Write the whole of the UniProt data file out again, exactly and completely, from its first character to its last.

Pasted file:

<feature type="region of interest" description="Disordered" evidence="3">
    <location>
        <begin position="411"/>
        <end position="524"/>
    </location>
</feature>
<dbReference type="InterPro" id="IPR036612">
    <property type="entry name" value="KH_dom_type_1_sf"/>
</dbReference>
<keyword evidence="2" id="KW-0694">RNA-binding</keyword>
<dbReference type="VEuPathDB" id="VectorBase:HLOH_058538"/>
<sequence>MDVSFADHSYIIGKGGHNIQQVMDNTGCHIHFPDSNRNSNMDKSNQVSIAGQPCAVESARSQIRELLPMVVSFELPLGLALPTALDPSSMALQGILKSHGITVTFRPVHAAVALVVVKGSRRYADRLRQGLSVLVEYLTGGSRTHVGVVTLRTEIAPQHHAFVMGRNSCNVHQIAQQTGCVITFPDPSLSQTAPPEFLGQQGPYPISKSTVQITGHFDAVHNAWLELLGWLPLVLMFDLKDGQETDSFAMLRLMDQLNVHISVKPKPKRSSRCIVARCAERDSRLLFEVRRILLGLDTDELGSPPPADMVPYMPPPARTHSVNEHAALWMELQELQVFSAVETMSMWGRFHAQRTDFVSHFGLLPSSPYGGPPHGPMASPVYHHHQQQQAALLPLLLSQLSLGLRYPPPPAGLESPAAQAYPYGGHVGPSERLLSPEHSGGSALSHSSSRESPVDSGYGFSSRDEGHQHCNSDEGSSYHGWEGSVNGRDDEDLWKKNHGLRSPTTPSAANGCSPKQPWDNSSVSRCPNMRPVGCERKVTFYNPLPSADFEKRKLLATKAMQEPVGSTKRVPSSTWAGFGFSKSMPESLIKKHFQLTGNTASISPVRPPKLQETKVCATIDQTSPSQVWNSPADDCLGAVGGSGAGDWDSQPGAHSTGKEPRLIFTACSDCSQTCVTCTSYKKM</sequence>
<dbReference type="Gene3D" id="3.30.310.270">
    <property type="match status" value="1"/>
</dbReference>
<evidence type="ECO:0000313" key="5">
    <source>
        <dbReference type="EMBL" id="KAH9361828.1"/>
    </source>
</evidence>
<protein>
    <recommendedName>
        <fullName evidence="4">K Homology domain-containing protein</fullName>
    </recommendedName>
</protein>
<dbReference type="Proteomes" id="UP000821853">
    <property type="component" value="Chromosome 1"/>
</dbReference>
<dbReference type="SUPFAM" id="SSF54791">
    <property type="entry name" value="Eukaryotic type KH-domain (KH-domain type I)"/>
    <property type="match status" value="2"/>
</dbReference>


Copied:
<feature type="region of interest" description="Disordered" evidence="3">
    <location>
        <begin position="411"/>
        <end position="524"/>
    </location>
</feature>
<dbReference type="InterPro" id="IPR036612">
    <property type="entry name" value="KH_dom_type_1_sf"/>
</dbReference>
<keyword evidence="2" id="KW-0694">RNA-binding</keyword>
<dbReference type="VEuPathDB" id="VectorBase:HLOH_058538"/>
<sequence>MDVSFADHSYIIGKGGHNIQQVMDNTGCHIHFPDSNRNSNMDKSNQVSIAGQPCAVESARSQIRELLPMVVSFELPLGLALPTALDPSSMALQGILKSHGITVTFRPVHAAVALVVVKGSRRYADRLRQGLSVLVEYLTGGSRTHVGVVTLRTEIAPQHHAFVMGRNSCNVHQIAQQTGCVITFPDPSLSQTAPPEFLGQQGPYPISKSTVQITGHFDAVHNAWLELLGWLPLVLMFDLKDGQETDSFAMLRLMDQLNVHISVKPKPKRSSRCIVARCAERDSRLLFEVRRILLGLDTDELGSPPPADMVPYMPPPARTHSVNEHAALWMELQELQVFSAVETMSMWGRFHAQRTDFVSHFGLLPSSPYGGPPHGPMASPVYHHHQQQQAALLPLLLSQLSLGLRYPPPPAGLESPAAQAYPYGGHVGPSERLLSPEHSGGSALSHSSSRESPVDSGYGFSSRDEGHQHCNSDEGSSYHGWEGSVNGRDDEDLWKKNHGLRSPTTPSAANGCSPKQPWDNSSVSRCPNMRPVGCERKVTFYNPLPSADFEKRKLLATKAMQEPVGSTKRVPSSTWAGFGFSKSMPESLIKKHFQLTGNTASISPVRPPKLQETKVCATIDQTSPSQVWNSPADDCLGAVGGSGAGDWDSQPGAHSTGKEPRLIFTACSDCSQTCVTCTSYKKM</sequence>
<dbReference type="Gene3D" id="3.30.310.270">
    <property type="match status" value="1"/>
</dbReference>
<evidence type="ECO:0000313" key="5">
    <source>
        <dbReference type="EMBL" id="KAH9361828.1"/>
    </source>
</evidence>
<protein>
    <recommendedName>
        <fullName evidence="4">K Homology domain-containing protein</fullName>
    </recommendedName>
</protein>
<dbReference type="Proteomes" id="UP000821853">
    <property type="component" value="Chromosome 1"/>
</dbReference>
<dbReference type="SUPFAM" id="SSF54791">
    <property type="entry name" value="Eukaryotic type KH-domain (KH-domain type I)"/>
    <property type="match status" value="2"/>
</dbReference>